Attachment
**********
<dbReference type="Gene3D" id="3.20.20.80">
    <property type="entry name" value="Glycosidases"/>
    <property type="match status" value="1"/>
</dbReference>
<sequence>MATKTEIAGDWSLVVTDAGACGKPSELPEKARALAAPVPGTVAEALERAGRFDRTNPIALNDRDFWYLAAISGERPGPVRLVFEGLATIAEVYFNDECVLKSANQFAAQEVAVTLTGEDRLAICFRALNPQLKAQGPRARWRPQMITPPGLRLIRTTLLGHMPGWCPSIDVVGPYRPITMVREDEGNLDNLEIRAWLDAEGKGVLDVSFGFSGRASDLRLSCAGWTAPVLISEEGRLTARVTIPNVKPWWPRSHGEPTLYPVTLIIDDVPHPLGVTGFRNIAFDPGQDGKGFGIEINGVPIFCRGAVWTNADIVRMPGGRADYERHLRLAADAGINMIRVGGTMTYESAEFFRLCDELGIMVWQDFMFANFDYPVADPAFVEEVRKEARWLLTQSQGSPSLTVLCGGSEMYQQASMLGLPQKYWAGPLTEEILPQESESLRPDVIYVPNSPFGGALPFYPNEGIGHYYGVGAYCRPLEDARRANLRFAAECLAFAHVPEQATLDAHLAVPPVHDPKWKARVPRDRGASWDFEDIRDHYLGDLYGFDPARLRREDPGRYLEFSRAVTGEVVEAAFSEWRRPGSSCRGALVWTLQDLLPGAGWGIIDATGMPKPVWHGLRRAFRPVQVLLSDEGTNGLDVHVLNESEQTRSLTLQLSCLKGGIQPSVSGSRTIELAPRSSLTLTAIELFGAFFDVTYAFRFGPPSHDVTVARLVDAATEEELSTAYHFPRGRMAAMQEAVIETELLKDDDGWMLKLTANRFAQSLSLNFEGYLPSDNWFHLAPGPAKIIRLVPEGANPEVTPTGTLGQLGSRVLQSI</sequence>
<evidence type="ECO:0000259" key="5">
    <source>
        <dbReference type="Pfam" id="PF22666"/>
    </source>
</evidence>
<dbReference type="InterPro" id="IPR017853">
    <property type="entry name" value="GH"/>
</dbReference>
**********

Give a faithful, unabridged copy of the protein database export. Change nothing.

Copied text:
<dbReference type="Gene3D" id="3.20.20.80">
    <property type="entry name" value="Glycosidases"/>
    <property type="match status" value="1"/>
</dbReference>
<sequence>MATKTEIAGDWSLVVTDAGACGKPSELPEKARALAAPVPGTVAEALERAGRFDRTNPIALNDRDFWYLAAISGERPGPVRLVFEGLATIAEVYFNDECVLKSANQFAAQEVAVTLTGEDRLAICFRALNPQLKAQGPRARWRPQMITPPGLRLIRTTLLGHMPGWCPSIDVVGPYRPITMVREDEGNLDNLEIRAWLDAEGKGVLDVSFGFSGRASDLRLSCAGWTAPVLISEEGRLTARVTIPNVKPWWPRSHGEPTLYPVTLIIDDVPHPLGVTGFRNIAFDPGQDGKGFGIEINGVPIFCRGAVWTNADIVRMPGGRADYERHLRLAADAGINMIRVGGTMTYESAEFFRLCDELGIMVWQDFMFANFDYPVADPAFVEEVRKEARWLLTQSQGSPSLTVLCGGSEMYQQASMLGLPQKYWAGPLTEEILPQESESLRPDVIYVPNSPFGGALPFYPNEGIGHYYGVGAYCRPLEDARRANLRFAAECLAFAHVPEQATLDAHLAVPPVHDPKWKARVPRDRGASWDFEDIRDHYLGDLYGFDPARLRREDPGRYLEFSRAVTGEVVEAAFSEWRRPGSSCRGALVWTLQDLLPGAGWGIIDATGMPKPVWHGLRRAFRPVQVLLSDEGTNGLDVHVLNESEQTRSLTLQLSCLKGGIQPSVSGSRTIELAPRSSLTLTAIELFGAFFDVTYAFRFGPPSHDVTVARLVDAATEEELSTAYHFPRGRMAAMQEAVIETELLKDDDGWMLKLTANRFAQSLSLNFEGYLPSDNWFHLAPGPAKIIRLVPEGANPEVTPTGTLGQLGSRVLQSI</sequence>
<evidence type="ECO:0000259" key="5">
    <source>
        <dbReference type="Pfam" id="PF22666"/>
    </source>
</evidence>
<dbReference type="InterPro" id="IPR017853">
    <property type="entry name" value="GH"/>
</dbReference>